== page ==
The trustees of the Otto Bremer Trust, the 86 percent majority shareholder of Bremer Financial Corporation, filed amended counterclaims against BFC and seven of its directors in the ongoing Bremer Bank saga.

The three OBT trustees originally announced their intention to sell St. Paul, Minn.-based Bremer Bank in October 2019, citing its philanthropic mandate. The move put the three trustees — Daniel Reardon, Brian Lipschults and Charlotte Johnson — immediately at odds with the other seven, non-OBT board members of Bremer Financial: Jeanne H. Crain, Ronald James, Mary Brainerd, Glenn D. McCoy, Kevin A. Rhein, Wendy Schoppert, and Charles B. Westling. 

The $12 billion holding company responded with a lawsuit against the OBT when it purportedly transferred 37 percent of the voting stock to out-of-state hedge funds, calling the move “an attempt to seize control,” from the company’s employee shareholders.

The trust’s counterclaim on Dec. 9 said that the sale is “forced by unforeseen circumstances” and that Bremer Financial didn’t have the legal right to reject its decision to sell the company. “When Mr. Bremer created the trust, he left no room for the BFC board to second-guess this decision by the OBT trustees.”

The trust was founded in 1944 by Otto Bremer, who included a provision in the trust instrument  that directs the trustees to retain all Bremer shares until it becomes “necessary or proper” to sell them due to “unforeseen circumstances.”

“The trust instrument, to which BFC is not a party, makes clear that the ‘trustee’s opinion’ governs the issue of ‘unforeseen circumstances’ and ‘necessary and proper,’” the filing said. 

The 16 employee-shareholders of BFC filed a complaint in January against the three OBT trustees. Minnesota’s Attorney General Keith Ellison said he would investigate the circumstances of OBT’s proposed sale of the $12 billion bank.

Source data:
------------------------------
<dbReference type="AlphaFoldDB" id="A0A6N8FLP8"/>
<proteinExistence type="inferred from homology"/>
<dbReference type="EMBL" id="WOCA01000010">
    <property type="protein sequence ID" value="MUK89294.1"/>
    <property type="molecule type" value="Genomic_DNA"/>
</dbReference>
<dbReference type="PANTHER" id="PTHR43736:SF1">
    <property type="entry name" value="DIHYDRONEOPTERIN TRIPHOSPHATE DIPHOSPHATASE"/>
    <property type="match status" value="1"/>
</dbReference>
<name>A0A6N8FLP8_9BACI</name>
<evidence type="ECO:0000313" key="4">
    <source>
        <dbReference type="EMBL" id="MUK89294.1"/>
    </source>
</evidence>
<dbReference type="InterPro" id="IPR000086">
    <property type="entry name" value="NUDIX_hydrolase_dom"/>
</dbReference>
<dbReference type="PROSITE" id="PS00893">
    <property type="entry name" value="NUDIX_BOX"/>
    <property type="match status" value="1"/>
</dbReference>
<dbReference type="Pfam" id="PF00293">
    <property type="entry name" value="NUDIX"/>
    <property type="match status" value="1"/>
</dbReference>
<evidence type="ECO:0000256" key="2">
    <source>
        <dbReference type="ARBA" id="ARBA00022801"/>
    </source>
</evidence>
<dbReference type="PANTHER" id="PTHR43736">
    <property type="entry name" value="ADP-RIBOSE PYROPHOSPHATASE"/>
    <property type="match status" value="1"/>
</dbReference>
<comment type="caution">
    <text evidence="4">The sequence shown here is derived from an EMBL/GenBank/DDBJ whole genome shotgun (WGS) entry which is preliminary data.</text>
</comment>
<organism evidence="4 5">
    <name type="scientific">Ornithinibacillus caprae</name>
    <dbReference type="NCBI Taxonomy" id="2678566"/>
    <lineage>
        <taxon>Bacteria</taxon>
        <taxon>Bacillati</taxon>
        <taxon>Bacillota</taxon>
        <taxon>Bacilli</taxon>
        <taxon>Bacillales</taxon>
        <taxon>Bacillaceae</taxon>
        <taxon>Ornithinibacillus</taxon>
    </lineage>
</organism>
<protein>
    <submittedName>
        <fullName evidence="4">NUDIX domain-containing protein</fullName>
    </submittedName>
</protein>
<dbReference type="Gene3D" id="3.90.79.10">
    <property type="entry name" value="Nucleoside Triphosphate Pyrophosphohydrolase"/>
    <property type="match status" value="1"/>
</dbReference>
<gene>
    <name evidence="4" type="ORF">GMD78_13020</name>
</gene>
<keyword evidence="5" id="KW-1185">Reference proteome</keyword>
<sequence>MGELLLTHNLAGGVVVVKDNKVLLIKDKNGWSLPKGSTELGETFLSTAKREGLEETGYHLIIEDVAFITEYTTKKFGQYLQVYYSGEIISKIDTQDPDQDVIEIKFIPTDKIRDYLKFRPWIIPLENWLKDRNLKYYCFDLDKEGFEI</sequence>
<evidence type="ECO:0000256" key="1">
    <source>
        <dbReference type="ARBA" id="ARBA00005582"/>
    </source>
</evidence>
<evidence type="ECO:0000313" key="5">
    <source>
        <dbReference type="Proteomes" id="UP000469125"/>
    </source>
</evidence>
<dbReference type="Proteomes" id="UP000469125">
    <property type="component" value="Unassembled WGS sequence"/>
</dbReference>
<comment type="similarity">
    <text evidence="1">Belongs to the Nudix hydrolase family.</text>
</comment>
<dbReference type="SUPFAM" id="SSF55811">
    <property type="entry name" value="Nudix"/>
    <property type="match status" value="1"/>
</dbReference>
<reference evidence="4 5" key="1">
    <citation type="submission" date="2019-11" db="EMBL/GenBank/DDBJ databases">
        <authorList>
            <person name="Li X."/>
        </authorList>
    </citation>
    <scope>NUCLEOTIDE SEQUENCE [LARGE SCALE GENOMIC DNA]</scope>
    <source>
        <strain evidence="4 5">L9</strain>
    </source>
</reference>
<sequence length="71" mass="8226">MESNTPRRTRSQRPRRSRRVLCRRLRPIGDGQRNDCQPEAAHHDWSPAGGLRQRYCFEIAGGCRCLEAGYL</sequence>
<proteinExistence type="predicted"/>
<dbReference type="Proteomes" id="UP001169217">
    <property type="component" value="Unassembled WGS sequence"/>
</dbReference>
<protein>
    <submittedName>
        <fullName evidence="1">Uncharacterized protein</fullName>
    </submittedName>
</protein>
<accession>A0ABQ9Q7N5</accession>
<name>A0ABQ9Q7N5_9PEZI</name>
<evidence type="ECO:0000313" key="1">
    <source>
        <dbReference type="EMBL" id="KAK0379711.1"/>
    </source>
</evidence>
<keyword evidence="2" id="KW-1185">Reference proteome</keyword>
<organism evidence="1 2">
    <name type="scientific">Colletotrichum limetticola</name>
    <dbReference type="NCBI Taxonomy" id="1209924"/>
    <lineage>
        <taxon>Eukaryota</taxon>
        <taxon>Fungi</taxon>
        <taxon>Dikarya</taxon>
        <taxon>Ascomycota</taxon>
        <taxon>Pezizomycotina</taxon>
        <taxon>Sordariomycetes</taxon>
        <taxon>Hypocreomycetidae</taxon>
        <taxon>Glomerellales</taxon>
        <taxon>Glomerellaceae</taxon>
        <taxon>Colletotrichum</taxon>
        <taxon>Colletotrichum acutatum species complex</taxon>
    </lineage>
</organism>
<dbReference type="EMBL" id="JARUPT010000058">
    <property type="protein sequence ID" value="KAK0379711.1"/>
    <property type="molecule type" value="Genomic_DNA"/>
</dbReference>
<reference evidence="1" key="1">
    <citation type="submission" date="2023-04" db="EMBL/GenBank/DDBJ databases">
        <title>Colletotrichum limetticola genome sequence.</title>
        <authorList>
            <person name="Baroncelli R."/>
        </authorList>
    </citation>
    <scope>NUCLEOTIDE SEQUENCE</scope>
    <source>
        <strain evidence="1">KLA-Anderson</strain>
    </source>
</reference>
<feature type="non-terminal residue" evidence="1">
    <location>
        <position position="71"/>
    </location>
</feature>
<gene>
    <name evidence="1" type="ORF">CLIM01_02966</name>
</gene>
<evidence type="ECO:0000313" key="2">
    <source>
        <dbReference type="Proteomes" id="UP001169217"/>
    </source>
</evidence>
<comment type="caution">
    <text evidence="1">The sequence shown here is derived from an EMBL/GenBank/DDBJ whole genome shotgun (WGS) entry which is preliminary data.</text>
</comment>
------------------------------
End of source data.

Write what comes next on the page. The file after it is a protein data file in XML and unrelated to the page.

In the amended counterclaims filed in May, the trust said recently uncovered documents show that since at least 1988, BFC has recognized OBT’s right to consider selling its BFC stock in support of the trust’s philanthropic work. Efforts by Bremer “to obstruct OBT from exploring BFC’s strategic options were entirely improper.”

“It’s telling that BFC’s reaction to these documents is to do everything possible – even middle-of-the-night legal maneuvering – to stop these documents from seeing the light of day,” a statement issued by the trust said. “It is clear they recognize – as we do – that these documents are devastating to their case and to the entire basis for their claims.”

Bremer fired back against the trust’s claims in an emailed statement.

“The trustees’ allegations are false and legally improper, and cannot change the pattern of self-interested transactions at issue in the lawsuit,” Bremer Financial said. “It is disappointing that the trustees now appear to be relying on the pandemic to support their baseless claims, and it is unfortunate that they continue to rely on intimidation to further their arguments. Bremer Bank was not for sale last October, and it is not for sale today.”


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